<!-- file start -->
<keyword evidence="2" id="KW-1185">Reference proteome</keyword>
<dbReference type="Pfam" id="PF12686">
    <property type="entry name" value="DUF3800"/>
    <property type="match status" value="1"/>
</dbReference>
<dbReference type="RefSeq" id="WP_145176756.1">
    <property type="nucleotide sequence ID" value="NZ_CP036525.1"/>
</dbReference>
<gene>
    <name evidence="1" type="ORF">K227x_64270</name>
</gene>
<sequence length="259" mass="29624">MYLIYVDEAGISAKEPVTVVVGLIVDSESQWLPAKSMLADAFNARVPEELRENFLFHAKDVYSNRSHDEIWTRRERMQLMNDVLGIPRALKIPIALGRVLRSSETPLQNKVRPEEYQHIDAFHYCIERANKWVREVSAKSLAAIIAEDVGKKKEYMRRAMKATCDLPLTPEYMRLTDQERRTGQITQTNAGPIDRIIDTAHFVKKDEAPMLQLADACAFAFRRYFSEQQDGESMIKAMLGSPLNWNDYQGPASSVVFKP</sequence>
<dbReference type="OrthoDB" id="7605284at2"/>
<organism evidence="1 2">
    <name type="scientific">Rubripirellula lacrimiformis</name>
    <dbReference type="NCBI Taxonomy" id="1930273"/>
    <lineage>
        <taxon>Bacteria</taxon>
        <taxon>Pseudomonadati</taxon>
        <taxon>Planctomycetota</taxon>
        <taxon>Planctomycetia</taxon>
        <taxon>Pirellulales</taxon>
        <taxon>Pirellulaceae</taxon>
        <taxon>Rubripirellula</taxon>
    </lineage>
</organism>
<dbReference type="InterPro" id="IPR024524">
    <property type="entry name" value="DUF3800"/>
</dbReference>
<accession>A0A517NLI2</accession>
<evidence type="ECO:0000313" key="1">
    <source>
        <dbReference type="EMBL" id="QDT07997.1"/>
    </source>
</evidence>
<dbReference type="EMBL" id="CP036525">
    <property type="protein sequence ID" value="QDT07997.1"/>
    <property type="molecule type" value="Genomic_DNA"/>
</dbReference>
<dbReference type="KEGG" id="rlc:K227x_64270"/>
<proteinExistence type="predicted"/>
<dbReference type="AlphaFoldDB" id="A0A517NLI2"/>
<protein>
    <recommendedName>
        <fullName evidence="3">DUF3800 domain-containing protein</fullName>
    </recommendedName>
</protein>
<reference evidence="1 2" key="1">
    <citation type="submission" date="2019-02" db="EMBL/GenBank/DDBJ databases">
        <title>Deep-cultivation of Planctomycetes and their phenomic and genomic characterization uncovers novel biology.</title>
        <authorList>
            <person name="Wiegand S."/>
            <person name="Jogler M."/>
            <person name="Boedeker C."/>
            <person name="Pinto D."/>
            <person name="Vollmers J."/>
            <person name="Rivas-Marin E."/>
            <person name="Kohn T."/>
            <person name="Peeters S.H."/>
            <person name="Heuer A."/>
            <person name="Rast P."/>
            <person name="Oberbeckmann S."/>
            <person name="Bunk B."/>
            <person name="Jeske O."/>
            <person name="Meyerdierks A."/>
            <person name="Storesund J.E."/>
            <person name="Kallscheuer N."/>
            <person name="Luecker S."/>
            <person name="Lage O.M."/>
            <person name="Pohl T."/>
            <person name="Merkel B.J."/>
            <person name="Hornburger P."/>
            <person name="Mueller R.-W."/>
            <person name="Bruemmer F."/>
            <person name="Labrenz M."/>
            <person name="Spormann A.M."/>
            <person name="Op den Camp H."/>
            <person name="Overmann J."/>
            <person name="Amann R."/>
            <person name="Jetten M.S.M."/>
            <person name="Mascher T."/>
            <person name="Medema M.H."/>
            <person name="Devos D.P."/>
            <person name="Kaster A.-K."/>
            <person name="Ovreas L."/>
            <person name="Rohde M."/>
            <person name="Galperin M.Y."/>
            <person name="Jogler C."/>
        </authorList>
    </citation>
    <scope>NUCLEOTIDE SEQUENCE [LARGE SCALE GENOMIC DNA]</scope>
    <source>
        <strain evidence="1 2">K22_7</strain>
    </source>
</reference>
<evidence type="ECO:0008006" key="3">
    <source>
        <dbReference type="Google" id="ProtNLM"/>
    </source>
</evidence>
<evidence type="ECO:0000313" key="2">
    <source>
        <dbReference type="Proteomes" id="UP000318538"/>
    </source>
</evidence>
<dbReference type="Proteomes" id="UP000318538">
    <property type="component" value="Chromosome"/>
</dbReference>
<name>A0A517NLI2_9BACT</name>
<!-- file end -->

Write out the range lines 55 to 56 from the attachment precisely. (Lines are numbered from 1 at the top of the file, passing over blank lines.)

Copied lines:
            <person name="Pinto D."/>
            <person name="Vollmers J."/>